Have a young pup or kitten? Just a reminder that pets must be at least 4 months of age or older to travel—even if they’re vaccinated!

Pet Passports, Certificates and Microchips…Oh My!

PT Pet Travel Paperwork

Microchip Requirements: Refresher: a microchip is essentially a teeny-tiny electronic chip that functions as a GPS and health portfolio for your pet. While microchips aren’t required for pets living and traveling within the U.S., your pet will need one to travel overseas. Since pets have a lot (and we do mean a lot) paperwork needed to travel, a microchip allows airport security to quickly scan your pet and retrieve all the information that they need for clearance. This is especially helpful for pets traveling via cargo.

EU Pet Passport: Originally popularized by the EU, a “pet passport” is a reference to all the international pet-travel paperwork you’ll need to travel between countries within the EU. Now, it’s a term universally used across the globe. Like your own passport—with its necessary Visas and approvals—your pet’s passport should have all the required signoffs and certificates it needs to gain access in foreign countries.

The EU Pet Passport closely resembles your own; aside from Fluffy’s health records (comparable to visas), it’ll have the birth/adoption date, full name, expiration date and even a cute little 2×2 photo of your favorite furry pal. Besides in the EU (duh!), these specific passports are also accepted in the U.S. and Canada. But, for all the other wonderful foreign locales out there, it’s important to do some significant research on your destination and check what other medical clearances and records are needed for Fluffy to travel without restraint.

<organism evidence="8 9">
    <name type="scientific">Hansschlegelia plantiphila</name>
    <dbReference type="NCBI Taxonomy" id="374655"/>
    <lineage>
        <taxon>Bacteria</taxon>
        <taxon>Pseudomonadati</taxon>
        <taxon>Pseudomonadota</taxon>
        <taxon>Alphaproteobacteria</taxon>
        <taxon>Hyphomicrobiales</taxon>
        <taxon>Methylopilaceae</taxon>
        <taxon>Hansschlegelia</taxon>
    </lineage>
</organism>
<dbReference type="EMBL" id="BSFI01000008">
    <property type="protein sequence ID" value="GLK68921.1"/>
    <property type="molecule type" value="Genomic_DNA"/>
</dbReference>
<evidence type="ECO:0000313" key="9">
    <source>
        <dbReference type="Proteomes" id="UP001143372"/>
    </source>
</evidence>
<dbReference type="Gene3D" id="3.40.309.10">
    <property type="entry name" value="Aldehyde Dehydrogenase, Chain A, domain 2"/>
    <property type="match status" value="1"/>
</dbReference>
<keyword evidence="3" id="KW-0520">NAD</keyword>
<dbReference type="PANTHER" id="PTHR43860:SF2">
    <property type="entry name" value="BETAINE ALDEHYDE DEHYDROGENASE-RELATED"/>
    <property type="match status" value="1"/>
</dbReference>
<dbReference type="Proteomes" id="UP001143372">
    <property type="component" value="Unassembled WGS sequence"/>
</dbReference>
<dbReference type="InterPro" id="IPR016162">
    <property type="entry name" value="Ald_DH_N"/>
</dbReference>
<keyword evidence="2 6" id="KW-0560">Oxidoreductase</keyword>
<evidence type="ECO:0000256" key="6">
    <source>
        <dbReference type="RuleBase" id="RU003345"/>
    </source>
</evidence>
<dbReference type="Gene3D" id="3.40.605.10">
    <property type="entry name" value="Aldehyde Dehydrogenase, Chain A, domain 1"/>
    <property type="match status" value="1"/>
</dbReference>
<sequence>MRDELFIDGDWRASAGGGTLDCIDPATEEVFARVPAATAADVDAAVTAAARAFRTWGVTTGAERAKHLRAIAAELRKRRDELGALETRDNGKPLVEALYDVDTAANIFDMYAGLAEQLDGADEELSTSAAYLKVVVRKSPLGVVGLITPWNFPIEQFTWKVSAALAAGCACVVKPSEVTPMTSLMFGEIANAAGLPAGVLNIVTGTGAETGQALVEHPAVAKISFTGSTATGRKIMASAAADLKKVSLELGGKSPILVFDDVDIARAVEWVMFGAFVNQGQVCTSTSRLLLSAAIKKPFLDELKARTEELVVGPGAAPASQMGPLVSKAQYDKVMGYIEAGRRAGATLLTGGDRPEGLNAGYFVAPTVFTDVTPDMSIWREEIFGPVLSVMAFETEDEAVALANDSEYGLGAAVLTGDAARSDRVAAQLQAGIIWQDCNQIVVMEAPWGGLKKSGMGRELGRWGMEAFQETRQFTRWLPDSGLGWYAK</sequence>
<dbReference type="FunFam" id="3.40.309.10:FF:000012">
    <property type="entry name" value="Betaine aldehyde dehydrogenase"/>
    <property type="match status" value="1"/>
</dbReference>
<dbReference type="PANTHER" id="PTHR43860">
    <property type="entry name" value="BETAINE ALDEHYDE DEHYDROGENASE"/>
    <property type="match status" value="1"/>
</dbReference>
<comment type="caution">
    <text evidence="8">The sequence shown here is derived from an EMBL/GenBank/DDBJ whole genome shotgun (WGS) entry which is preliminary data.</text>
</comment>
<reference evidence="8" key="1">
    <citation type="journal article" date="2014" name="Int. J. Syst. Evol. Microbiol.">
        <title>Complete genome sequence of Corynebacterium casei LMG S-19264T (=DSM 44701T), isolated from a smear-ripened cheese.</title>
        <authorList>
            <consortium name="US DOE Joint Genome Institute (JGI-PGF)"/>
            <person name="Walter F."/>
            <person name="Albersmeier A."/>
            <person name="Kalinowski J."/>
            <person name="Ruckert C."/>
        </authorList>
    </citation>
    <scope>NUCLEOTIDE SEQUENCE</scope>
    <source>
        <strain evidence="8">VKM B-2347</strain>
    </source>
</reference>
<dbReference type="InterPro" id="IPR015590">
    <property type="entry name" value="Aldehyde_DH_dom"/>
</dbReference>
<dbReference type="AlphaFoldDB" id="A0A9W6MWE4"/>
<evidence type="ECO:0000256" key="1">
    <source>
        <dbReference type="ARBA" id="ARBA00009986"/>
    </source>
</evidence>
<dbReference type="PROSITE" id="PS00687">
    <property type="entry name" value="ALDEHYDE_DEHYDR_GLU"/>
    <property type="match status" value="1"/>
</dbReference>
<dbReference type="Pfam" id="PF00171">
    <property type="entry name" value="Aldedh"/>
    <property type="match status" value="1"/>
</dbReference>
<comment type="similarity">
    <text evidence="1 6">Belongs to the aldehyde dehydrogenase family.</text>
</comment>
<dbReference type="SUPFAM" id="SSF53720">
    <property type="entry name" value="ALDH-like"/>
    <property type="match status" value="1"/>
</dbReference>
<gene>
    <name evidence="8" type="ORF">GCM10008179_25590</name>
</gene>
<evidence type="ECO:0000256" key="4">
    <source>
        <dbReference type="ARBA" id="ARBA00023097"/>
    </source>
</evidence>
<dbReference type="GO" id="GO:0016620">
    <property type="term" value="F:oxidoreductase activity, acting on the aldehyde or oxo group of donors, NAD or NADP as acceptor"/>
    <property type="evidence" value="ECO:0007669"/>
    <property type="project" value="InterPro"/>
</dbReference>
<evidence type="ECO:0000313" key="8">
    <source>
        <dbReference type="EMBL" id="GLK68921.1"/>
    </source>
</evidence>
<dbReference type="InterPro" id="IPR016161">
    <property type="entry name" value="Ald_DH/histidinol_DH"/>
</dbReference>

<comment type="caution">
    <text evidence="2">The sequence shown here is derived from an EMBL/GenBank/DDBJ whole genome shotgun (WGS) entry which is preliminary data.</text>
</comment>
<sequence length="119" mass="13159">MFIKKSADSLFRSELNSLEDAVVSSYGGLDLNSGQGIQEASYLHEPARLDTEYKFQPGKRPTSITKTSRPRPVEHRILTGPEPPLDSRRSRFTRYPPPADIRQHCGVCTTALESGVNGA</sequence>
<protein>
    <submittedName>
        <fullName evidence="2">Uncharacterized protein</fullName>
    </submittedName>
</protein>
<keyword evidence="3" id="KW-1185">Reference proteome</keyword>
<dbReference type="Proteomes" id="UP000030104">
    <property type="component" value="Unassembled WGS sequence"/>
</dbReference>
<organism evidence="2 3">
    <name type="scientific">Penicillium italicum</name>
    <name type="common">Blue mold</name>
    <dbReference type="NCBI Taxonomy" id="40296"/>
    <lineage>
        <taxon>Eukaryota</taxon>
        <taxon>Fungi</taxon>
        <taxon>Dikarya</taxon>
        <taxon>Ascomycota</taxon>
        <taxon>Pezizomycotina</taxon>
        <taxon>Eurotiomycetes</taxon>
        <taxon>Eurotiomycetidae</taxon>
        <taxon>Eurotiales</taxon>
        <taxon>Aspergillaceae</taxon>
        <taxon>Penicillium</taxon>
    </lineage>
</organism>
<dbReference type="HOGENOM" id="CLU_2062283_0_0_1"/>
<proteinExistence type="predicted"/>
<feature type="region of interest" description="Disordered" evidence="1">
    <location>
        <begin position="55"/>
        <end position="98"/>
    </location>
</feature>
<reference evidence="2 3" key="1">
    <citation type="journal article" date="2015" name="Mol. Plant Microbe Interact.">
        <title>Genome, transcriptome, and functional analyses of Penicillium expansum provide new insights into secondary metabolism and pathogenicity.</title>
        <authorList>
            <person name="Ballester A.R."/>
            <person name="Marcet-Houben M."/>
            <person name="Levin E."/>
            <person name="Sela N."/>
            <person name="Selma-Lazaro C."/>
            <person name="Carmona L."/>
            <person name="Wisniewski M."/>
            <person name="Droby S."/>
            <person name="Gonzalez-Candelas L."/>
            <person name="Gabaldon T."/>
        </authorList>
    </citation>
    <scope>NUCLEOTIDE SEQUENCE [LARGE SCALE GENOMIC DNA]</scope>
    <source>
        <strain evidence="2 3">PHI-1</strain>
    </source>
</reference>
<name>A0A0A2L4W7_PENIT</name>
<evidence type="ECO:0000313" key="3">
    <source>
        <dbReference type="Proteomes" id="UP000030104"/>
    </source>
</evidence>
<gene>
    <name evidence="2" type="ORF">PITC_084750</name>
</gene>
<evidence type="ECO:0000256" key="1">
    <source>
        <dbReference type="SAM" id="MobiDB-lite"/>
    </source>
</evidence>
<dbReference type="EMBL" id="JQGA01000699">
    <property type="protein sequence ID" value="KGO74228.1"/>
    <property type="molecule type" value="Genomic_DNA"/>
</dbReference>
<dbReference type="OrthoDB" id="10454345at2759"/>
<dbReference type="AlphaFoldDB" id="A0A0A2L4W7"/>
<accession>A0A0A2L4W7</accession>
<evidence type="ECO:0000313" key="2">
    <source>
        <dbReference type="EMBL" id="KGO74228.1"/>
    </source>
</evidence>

Veterinary or Sanitary Certificate: No matter where you’re traveling to, you’ll need a health certificate from your vet which is also referred to as a Veterinary or Sanitary Certificate. Although the rules vary from country to country the most important elements of this certificate are your pet’s name and all the vital information about their vaccines (ie: when it was given, when it expires, and the name of the drug manufacturer).

Animal and Plant Health Inspection Service (APHIS) Form 7001:  The United States Interstate and International Certificate of Health Examination for Small Animals—a.k.a. the APHIS Form 7001—is an international health certificate issued by the USDA. While not every state requires you to have this form for international pet travel, most will, so it’s a good idea to familiarize yourself with it.

 

Did we miss any im-paw-tant advice? Tell us in the comments section below!

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About the author

Tasmiah Rashid

Tasmiah Rashid

In a past life, Tasmiah was either a Bollywood actress, renowned ethnographer or master chef; no questions asked. In this one, she is a shower-singing, croissant enthusiast, who also writes content for Fareportal, in that order.